Cyber communication overrules real life communication with some of its unique features: the ease of all-day access, the wide range and diversity of communications possible (all in one time!), and the option of keeping one's identity anonymous are some of its attractions. A great advantage that interaction in cyber space has is that it is unrestricted by a time frame, hence giving the time and opportunity to think and restructure thoughts before they are sent out as words. With all its positive factors, cyberspace becomes a great field for socialization and meeting people that are probably hard to come across in real life.
The rewarding nature of interaction in cyberspace is just half the picture. The other half is about its failure to provide the most important aspects of human communication. Researchers conclude that about 90 percent of human communication is just non-verbal (i.e. gestures, body language, eye contact, appearance, etc.). Cyber communication, however, is mostly just verbal. Ever felt your messages being misconstrued or misunderstood during an online interaction? You tried posting a simple thing that was meant to be taken lightly, but it created a flame war instead. Blame all this to the deficiency of adequate non-verbal cues in cyberspace. Owing to this deficiency, psychologists have explained certain psychological reactions that might be triggered whilst online interactions:
The Solipsistic Introjections: When communicating with an online companion, the one thing that gets most activated is our imagination. The mind tends to create a visual image of the other person – assigning a particular voice, appearance, expectations, and wishes to the fantasized character so that it seems more "real". For the most part, communication confined to cyberspace is dialogue between one's mind and the designed character of imagination.
Transference Reaction: Because online interaction relies a great deal on verbal/writing skills, a lack of or inadequacy of these abilities sends out vague messages to the other end. To fill in the gaps or obscurities in conversation, the mind projects its own expectations, concerns, and hopes onto the other. Under this situation of doubt, we use our previous experiences and cling on to our old expectations about how people relate to us – perhaps those that formed in our early relationships with our parents and siblings.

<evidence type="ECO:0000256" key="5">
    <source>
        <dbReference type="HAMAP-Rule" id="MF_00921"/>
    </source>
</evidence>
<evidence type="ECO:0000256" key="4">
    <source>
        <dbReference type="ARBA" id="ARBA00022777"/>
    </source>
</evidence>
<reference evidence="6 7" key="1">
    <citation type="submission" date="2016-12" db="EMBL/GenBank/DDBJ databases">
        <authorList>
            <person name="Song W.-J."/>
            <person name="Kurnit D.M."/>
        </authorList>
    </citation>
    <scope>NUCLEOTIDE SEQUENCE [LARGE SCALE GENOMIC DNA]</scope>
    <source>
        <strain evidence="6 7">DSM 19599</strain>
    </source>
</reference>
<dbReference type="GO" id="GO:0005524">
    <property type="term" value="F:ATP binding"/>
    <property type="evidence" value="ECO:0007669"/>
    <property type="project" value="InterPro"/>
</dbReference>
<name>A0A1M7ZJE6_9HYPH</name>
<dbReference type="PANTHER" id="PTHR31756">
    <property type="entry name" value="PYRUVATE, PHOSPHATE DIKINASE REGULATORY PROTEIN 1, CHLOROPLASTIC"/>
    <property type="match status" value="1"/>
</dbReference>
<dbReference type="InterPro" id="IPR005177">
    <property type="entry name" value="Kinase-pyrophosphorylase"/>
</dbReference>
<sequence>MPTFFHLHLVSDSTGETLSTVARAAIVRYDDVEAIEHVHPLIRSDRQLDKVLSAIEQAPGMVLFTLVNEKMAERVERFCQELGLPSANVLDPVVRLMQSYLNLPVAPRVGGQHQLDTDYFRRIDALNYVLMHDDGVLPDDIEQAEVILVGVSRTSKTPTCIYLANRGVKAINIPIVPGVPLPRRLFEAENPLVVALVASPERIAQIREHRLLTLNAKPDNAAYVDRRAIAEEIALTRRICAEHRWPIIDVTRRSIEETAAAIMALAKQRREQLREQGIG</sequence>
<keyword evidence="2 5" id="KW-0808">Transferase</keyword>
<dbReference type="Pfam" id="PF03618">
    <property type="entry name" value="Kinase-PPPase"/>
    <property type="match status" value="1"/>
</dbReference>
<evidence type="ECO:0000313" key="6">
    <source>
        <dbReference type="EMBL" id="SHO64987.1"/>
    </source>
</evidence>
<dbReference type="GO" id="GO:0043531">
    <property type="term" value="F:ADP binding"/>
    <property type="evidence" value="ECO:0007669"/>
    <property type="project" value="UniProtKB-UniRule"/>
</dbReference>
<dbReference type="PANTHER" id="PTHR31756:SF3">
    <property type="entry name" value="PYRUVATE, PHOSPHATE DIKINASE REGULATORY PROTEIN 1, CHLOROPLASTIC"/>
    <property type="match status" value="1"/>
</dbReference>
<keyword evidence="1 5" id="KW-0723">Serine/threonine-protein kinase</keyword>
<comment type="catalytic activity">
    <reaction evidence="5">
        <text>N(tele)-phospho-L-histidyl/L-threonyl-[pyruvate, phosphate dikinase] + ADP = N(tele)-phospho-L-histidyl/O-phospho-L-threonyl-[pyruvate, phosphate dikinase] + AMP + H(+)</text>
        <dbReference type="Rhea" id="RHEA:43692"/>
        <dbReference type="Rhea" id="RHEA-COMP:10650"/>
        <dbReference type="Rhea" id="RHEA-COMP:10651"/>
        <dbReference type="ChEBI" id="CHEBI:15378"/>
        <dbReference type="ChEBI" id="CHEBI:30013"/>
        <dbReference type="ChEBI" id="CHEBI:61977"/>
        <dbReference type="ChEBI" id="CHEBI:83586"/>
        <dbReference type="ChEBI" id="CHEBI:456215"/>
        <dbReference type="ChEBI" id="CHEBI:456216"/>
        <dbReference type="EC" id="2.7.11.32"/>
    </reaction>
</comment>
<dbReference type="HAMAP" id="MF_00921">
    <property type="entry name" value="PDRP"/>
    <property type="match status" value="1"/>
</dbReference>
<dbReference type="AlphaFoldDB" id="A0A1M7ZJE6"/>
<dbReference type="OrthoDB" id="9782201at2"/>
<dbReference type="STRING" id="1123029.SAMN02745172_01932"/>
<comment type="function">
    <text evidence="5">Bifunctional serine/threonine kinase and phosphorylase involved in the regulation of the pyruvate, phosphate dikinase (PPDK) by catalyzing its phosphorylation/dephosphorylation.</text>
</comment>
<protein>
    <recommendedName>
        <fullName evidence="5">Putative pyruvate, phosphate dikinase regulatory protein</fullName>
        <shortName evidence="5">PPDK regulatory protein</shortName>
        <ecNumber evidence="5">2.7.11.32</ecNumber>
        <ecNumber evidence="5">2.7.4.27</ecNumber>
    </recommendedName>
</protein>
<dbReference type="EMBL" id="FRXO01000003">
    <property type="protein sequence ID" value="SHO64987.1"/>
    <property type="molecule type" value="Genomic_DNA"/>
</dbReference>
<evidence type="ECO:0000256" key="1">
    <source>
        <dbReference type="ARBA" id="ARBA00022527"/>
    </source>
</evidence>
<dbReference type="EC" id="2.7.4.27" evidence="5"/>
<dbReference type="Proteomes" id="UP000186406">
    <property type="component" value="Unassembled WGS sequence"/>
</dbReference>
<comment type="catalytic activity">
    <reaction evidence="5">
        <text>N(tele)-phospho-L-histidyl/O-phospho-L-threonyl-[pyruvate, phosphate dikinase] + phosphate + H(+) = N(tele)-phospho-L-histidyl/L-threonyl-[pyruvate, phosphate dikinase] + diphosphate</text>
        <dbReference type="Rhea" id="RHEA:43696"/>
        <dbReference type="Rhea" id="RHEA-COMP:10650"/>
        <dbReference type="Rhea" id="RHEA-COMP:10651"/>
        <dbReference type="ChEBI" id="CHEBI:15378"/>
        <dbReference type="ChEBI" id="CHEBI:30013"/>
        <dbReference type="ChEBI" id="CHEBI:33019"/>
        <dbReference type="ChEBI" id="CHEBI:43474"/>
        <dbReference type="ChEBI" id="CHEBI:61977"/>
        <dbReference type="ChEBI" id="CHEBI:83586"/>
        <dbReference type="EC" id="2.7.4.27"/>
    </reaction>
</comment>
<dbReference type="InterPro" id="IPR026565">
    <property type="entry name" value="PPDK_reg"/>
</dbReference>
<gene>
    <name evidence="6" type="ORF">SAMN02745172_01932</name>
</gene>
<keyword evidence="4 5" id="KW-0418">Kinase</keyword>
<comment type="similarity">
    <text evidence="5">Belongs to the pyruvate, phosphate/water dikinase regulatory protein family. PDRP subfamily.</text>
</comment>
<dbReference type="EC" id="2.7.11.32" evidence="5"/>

The Disinhibition Effect: Poet Oscar Wilde had once said, "Man is least himself when he talks in his own person. Give him a mask, and he will tell you the truth." The truth to this statement might be debatable, but in cyberspace it is often noticed that people interact more openly, perhaps in a manner that they would not in their offline lives. The choice of being anonymous online gives people the freedom to step out of their psychological barriers, let out their inner feelings and secrets, behave in an unusually nice manner, and express emotions differently. This world that the mind has created is a much different one: unbounded by the demands and responsibilities of the real world.
The Black Hole Experience: Friendships formed and limited to cyberspace may give way to this interesting experience. The strength of intimacy of an online relationship has a lot to do with the pace of conversation and interaction. An abrupt unexpected drop in the pace may push one's mind into the black hole experience, wherein the other party's silence is taken as clue of expression of anger, indifference, stubborn withdrawal, punishment, laziness, or preoccupation with other things. Once again, the mind wants to cling onto its old expectations and experiences to bring about a transference reaction.
There are many more studies and explanations given by psychologists to show how online psychological responses and behavior vary from real life. Being aware of these delusional aspects makes us more careful before we send and receive messages in the online community.
Psychologists also suggest the use of the "Integration Principle" by which people should try to synchronize their online activity with their offline lives. There are several ways to do this, namely: telling offline companions about one's online life, meeting online companions in-person, meeting offline companions online, bringing online behavior offline, or bringing offline behavior online. The awareness of the nature of online interaction and use of the integration principle can help one resolve the many ambiguities that are involved in cyberspace, and improve our online experience. It may also help enhance personal growth and understanding one's self!